In the midst of its first reunion tour in the summer of 2006, veteran hard rock act Alice in Chains played to a crowd of 30,000 at Portugal’s Super Bock Super Rock festival. As the band performed a set of its classic cuts, a handful of fans unfurled a 25-foot-long sign that read, “Alice in Chains Get Born Again.”
With the Sept. 29 release of “Black Gives Way to Blue,” Alice in Chains’ first full-length in nearly 14 years, the band’s reincarnation reaches its conclusion. The band says “Blue” serves as both a synthesis of past achievements and a tribute to lead singer Layne Staley, who died in 2002 of a drug overdose, and fans are greeting it with open arms. The Elton John-assisted title track and the lead single, “Check My Brain,” is No. 1 on Billboard’s Rock Songs chart.
“There’s a lot of personal stuff here that we’re making public,” drummer Sean Kinney says. “But I’m proud of everything we’ve done. We’ve grown as individuals and as a collective.”
Following the chart-topping release of its self-titled third album in 1996, the band stopped touring and went on an indefinite hiatus. The first hint of a reunion came in 2005, when Kinney, guitarist Jerry Cantrell and bassist Mike Inez performed together at a Seattle benefit concert for South Asian tsunami victims. The members started jamming and soon recruited their longtime friend, Comes With the Fall frontman William DuVall, to share vocals with Cantrell.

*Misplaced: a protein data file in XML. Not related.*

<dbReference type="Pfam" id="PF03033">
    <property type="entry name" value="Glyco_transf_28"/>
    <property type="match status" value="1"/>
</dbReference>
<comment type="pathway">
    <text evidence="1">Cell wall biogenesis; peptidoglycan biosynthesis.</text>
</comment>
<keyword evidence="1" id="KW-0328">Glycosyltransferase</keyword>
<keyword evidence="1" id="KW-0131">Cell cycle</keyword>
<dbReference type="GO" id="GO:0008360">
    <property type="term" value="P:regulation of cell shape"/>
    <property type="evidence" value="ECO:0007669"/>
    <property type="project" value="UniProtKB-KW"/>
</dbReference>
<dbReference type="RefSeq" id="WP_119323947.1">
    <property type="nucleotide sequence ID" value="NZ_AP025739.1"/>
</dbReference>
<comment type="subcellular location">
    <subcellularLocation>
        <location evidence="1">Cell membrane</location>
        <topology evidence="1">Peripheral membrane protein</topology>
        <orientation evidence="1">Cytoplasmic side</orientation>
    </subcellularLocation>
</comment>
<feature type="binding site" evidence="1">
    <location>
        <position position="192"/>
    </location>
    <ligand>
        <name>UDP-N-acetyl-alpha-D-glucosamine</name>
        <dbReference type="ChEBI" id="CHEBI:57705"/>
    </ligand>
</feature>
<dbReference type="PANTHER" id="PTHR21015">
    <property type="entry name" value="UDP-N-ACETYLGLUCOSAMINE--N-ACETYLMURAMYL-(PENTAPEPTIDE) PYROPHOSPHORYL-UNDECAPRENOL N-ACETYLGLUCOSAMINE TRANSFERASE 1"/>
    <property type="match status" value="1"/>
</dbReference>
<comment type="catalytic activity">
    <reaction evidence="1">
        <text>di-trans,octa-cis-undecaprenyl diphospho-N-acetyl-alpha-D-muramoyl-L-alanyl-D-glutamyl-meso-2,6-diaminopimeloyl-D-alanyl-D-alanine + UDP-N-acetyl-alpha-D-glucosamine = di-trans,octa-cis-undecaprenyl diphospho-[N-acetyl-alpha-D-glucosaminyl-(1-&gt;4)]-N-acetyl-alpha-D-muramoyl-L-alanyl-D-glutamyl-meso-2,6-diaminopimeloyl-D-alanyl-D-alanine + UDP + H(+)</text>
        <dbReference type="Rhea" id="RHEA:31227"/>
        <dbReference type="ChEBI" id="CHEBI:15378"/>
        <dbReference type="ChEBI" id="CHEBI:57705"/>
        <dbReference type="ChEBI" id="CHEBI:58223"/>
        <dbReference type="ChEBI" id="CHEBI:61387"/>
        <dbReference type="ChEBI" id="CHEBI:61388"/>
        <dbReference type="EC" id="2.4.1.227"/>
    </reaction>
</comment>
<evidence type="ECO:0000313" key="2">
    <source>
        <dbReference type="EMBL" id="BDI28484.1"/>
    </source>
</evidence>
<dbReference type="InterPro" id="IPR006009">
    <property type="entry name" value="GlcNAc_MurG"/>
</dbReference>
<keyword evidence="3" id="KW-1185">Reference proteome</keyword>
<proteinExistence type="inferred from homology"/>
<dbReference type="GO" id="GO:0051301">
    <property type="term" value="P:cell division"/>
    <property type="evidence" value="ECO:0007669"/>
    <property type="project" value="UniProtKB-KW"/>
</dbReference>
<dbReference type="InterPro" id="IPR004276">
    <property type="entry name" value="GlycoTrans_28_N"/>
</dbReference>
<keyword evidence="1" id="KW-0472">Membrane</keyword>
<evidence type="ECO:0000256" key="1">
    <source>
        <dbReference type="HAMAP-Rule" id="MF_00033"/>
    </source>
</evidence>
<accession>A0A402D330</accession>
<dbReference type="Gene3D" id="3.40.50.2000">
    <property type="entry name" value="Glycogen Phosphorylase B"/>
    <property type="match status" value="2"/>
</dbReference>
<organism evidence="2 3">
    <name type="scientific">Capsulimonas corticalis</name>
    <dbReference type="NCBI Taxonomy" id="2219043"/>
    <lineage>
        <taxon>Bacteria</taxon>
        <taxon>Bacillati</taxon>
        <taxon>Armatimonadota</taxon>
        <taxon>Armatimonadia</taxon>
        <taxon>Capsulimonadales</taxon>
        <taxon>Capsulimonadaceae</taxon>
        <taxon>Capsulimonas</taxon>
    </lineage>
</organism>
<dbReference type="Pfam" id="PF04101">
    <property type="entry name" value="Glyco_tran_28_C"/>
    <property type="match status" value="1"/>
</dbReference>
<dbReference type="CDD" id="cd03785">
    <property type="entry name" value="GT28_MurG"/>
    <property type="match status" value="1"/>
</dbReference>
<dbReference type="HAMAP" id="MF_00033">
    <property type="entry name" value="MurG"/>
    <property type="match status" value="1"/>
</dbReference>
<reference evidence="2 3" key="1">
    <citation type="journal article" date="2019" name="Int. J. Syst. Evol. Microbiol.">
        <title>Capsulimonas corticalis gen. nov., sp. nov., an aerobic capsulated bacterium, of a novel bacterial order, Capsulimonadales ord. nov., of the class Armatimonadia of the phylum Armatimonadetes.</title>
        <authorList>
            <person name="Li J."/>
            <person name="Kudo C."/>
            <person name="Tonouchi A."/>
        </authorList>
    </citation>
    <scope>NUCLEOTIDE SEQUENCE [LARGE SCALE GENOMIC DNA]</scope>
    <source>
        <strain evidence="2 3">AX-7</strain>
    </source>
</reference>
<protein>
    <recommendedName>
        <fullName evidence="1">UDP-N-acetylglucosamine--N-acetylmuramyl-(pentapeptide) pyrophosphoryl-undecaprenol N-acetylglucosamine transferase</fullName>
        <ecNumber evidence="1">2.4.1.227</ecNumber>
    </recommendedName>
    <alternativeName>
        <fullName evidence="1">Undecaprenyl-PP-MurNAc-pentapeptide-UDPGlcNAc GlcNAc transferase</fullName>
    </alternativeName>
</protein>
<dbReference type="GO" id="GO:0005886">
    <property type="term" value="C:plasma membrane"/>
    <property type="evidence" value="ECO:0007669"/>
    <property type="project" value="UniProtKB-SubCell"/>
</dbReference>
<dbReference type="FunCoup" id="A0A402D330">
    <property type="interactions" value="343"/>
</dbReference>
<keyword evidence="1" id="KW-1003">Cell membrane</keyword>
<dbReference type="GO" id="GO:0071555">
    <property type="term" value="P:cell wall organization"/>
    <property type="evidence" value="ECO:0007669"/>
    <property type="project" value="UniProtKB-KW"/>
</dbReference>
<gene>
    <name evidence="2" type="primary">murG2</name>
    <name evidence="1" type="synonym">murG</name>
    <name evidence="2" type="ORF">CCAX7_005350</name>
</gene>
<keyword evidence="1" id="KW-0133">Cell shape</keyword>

After the band played European festivals and select U.S. club dates in 2006, it faced a decision the following year: whether to record new material. “There was never an intention to do these shows and then make another record, but they kept feeling stronger about it,” manager Susan Silver says. “At the end of 2007, Jerry dug deeper than I’ve ever seen him dig and wrote many of the songs, and in 2008, they decided it was time to lay them down.”
Recorded at the Foo Fighters’ Studio 606 in Los Angeles, “Blue” is Alice in Chains’ first release on Virgin/EMI, which signed the band this spring.
As the band gears up for a European tour in November and a U.S. trek in early 2010, Kinney has no reservations about making the album and plans to keep recording with the band’s current lineup. “It’d be a disservice to Layne’s legacy to not keep moving forward with this project,” he says. “You hope it strikes a chord, but to me, this record’s already a success.”